(from distributed DCPs) are related to the same color block or any
   two timestamps are related to the same colored packet.  The PN is
   generated each time a DCP reads the packet counts and timestamp from
   the TLP, and is equal to the modulo of the local time (when the
   counts and timestamps are read) and the interval of the color time
   period.

   Abstract Data Type: unsigned32

   ElementId: TBD1

   Status: current

6.1.1.2.  dcpStatus

   Description: The dcpStatus is used to carry some status of a DCP (For
   example, whether a DCP has already time synchronized).

   Abstract Data Type: unsigned16

   ElementId: TBD2

   Status: current

   The dcpStaus is defined as follows:

      +-+-+-+-+-+-+-+-+-+-+-+-+-+-+-+-+
      |       Reserved              |T|
      +-+-+-+-+-+-+-+-+-+-+-+-+-+-+-+-+



   One bit (the Time synchronized bit) is defined in this document, it
   is used to indicate whether a DCP is time synchronized.  When the T
   bit set, the DCP is time synchronized, otherwise, the DCP is not time
   synchronized.  The MCP MUST calculate the results when all related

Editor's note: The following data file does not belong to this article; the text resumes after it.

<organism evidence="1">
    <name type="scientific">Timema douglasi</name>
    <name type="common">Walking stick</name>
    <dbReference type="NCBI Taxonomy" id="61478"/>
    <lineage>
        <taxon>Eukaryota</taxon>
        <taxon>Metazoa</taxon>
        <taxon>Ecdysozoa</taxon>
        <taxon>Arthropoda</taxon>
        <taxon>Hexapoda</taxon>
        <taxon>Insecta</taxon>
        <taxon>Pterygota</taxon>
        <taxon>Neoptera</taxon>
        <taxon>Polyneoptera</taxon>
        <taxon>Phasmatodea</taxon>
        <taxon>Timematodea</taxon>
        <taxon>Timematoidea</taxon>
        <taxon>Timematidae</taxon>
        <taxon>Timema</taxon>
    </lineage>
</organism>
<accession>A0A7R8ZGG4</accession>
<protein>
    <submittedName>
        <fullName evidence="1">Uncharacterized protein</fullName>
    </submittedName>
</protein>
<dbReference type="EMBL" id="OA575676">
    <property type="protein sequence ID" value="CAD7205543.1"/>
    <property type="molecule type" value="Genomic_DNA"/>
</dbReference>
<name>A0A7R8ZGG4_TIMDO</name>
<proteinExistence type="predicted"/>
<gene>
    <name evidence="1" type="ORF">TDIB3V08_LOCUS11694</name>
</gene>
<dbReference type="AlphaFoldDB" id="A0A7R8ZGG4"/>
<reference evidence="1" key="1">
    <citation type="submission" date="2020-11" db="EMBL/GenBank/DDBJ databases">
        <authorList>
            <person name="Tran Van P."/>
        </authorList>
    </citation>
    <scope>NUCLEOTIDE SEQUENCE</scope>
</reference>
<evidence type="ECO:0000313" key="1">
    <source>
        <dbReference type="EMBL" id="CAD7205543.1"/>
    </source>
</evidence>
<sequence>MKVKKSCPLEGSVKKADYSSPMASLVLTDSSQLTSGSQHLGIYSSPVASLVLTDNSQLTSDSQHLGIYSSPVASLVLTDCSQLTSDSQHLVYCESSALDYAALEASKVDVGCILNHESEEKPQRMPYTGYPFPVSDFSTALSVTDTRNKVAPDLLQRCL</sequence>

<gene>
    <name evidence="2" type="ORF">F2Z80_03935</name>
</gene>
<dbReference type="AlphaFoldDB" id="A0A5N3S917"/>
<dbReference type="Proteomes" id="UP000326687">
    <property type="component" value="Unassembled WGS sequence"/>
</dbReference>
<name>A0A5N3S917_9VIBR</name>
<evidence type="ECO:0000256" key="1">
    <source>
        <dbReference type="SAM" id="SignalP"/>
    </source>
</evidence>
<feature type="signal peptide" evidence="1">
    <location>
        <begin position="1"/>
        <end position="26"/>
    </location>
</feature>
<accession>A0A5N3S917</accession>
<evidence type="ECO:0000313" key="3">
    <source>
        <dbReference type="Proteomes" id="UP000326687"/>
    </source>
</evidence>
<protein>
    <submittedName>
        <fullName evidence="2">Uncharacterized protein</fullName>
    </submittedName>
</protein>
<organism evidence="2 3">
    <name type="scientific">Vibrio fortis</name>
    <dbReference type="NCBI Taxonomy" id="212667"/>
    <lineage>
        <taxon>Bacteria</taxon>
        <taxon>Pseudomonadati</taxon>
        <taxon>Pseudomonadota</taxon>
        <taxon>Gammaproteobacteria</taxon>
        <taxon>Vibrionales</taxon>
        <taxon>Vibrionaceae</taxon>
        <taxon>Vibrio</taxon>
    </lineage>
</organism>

DCPs of a flow are time synchronized, otherwise, the results will not
   correct.

6.1.1.3.  tlpStatus

   Description: The tlpStatus is used to carry some status of a TLP.

   Abstract Data Type: unsigned8




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   ElementId: TBD3

   Status: current

   The dcpStaus is defined as follows:

      +-+-+-+-+-+-+-+-+
      |   Reserved  |U|
      +-+-+-+-+-+-+-+-+



   One bit (the Upstream TLP bit) is defined in this document; it is
   used to indicate whether a TLP is the upstream or downstream TLP for
   an IP flow.  When the U bit set, the TLP is the upstream TLP of the
   flow; otherwise, the TLP is the downstream TLP of the flow.

6.1.2.  Templates for IPFPM

6.1.2.1.  DCP Status Options Template

   The DCP Status Options Template is used to report the status of a
   DCP; it SHOULD contain the following Information Elements:

   meteringProcessId (scope) [IPFIX-IANA]

   DCP Identifier

      This is the identifier of a DCP, any of the following Information
      Elements can be used:

      exporterIPv4Address [IPFIX-IANA]

      exporterIPv6Address [IPFIX-IANA]

   dcpStatus

      The dcpStatus is as defined in Section 6.1.1.2of this document.

   The Data Records specified by the DCP Status Options Template SHOULD
   be exported once the IPFIX session established or when status
   changed.

   An example of the DCP Status Options Template Set is as follows:

       0                   1                   2                   3
       0 1 2 3 4 5 6 7 8 9 0 1 2 3 4 5 6 7 8 9 0 1 2 3 4 5 6 7 8 9 0 1
      +-+-+-+-+-+-+-+-+-+-+-+-+-+-+-+-+-+-+-+-+-+-+-+-+-+-+-+-+-+-+-+-+



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      |         Set ID = 3            |          Length = 24          |
      +-+-+-+-+-+-+-+-+-+-+-+-+-+-+-+-+-+-+-+-+-+-+-+-+-+-+-+-+-+-+-+-+
      |       Template ID XXX         |        Field Count = 3        |